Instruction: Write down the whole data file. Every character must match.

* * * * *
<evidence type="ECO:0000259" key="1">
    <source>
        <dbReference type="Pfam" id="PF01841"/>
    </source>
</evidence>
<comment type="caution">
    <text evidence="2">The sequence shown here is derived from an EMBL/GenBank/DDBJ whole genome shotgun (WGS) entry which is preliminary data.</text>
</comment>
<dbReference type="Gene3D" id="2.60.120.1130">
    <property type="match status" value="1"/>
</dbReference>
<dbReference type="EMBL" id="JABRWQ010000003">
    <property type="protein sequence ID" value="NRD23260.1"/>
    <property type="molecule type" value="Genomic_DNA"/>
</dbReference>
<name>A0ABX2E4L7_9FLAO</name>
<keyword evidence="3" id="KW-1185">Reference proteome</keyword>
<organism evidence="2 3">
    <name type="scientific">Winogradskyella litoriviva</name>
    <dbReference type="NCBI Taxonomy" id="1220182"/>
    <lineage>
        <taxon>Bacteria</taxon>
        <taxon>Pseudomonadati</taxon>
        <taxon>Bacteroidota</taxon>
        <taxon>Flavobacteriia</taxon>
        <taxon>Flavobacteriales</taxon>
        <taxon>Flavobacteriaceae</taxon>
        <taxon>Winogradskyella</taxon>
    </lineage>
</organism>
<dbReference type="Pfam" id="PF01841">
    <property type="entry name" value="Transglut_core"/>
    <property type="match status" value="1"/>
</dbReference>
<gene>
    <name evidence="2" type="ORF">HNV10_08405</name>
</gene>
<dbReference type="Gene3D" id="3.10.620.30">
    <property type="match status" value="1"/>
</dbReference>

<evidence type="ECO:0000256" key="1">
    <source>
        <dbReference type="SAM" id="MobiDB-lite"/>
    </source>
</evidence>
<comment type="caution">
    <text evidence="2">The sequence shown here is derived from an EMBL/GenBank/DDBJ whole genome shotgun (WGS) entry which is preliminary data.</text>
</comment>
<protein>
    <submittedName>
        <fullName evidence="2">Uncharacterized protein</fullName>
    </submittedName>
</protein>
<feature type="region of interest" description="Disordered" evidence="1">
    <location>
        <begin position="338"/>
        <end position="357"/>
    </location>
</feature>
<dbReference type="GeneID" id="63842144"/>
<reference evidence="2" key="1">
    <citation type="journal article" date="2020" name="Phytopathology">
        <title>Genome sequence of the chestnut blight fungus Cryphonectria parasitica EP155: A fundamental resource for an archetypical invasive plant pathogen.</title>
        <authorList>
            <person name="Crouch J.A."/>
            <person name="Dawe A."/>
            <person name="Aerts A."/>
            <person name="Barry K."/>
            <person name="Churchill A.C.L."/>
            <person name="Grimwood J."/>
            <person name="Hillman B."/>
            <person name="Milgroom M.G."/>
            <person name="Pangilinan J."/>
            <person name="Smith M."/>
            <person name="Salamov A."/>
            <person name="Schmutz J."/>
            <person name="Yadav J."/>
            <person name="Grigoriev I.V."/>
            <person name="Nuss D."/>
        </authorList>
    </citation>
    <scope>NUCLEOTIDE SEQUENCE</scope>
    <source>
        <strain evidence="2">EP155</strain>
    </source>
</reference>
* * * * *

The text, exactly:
<evidence type="ECO:0000259" key="1">
    <source>
        <dbReference type="Pfam" id="PF01841"/>
    </source>
</evidence>
<comment type="caution">
    <text evidence="2">The sequence shown here is derived from an EMBL/GenBank/DDBJ whole genome shotgun (WGS) entry which is preliminary data.</text>
</comment>
<dbReference type="Gene3D" id="2.60.120.1130">
    <property type="match status" value="1"/>
</dbReference>
<dbReference type="EMBL" id="JABRWQ010000003">
    <property type="protein sequence ID" value="NRD23260.1"/>
    <property type="molecule type" value="Genomic_DNA"/>
</dbReference>
<name>A0ABX2E4L7_9FLAO</name>
<keyword evidence="3" id="KW-1185">Reference proteome</keyword>
<organism evidence="2 3">
    <name type="scientific">Winogradskyella litoriviva</name>
    <dbReference type="NCBI Taxonomy" id="1220182"/>
    <lineage>
        <taxon>Bacteria</taxon>
        <taxon>Pseudomonadati</taxon>
        <taxon>Bacteroidota</taxon>
        <taxon>Flavobacteriia</taxon>
        <taxon>Flavobacteriales</taxon>
        <taxon>Flavobacteriaceae</taxon>
        <taxon>Winogradskyella</taxon>
    </lineage>
</organism>
<dbReference type="Pfam" id="PF01841">
    <property type="entry name" value="Transglut_core"/>
    <property type="match status" value="1"/>
</dbReference>
<gene>
    <name evidence="2" type="ORF">HNV10_08405</name>
</gene>
<dbReference type="Gene3D" id="3.10.620.30">
    <property type="match status" value="1"/>
</dbReference>

<evidence type="ECO:0000256" key="1">
    <source>
        <dbReference type="SAM" id="MobiDB-lite"/>
    </source>
</evidence>
<comment type="caution">
    <text evidence="2">The sequence shown here is derived from an EMBL/GenBank/DDBJ whole genome shotgun (WGS) entry which is preliminary data.</text>
</comment>
<protein>
    <submittedName>
        <fullName evidence="2">Uncharacterized protein</fullName>
    </submittedName>
</protein>
<feature type="region of interest" description="Disordered" evidence="1">
    <location>
        <begin position="338"/>
        <end position="357"/>
    </location>
</feature>
<dbReference type="GeneID" id="63842144"/>
<reference evidence="2" key="1">
    <citation type="journal article" date="2020" name="Phytopathology">
        <title>Genome sequence of the chestnut blight fungus Cryphonectria parasitica EP155: A fundamental resource for an archetypical invasive plant pathogen.</title>
        <authorList>
            <person name="Crouch J.A."/>
            <person name="Dawe A."/>
            <person name="Aerts A."/>
            <person name="Barry K."/>
            <person name="Churchill A.C.L."/>
            <person name="Grimwood J."/>
            <person name="Hillman B."/>
            <person name="Milgroom M.G."/>
            <person name="Pangilinan J."/>
            <person name="Smith M."/>
            <person name="Salamov A."/>
            <person name="Schmutz J."/>
            <person name="Yadav J."/>
            <person name="Grigoriev I.V."/>
            <person name="Nuss D."/>
        </authorList>
    </citation>
    <scope>NUCLEOTIDE SEQUENCE</scope>
    <source>
        <strain evidence="2">EP155</strain>
    </source>
</reference>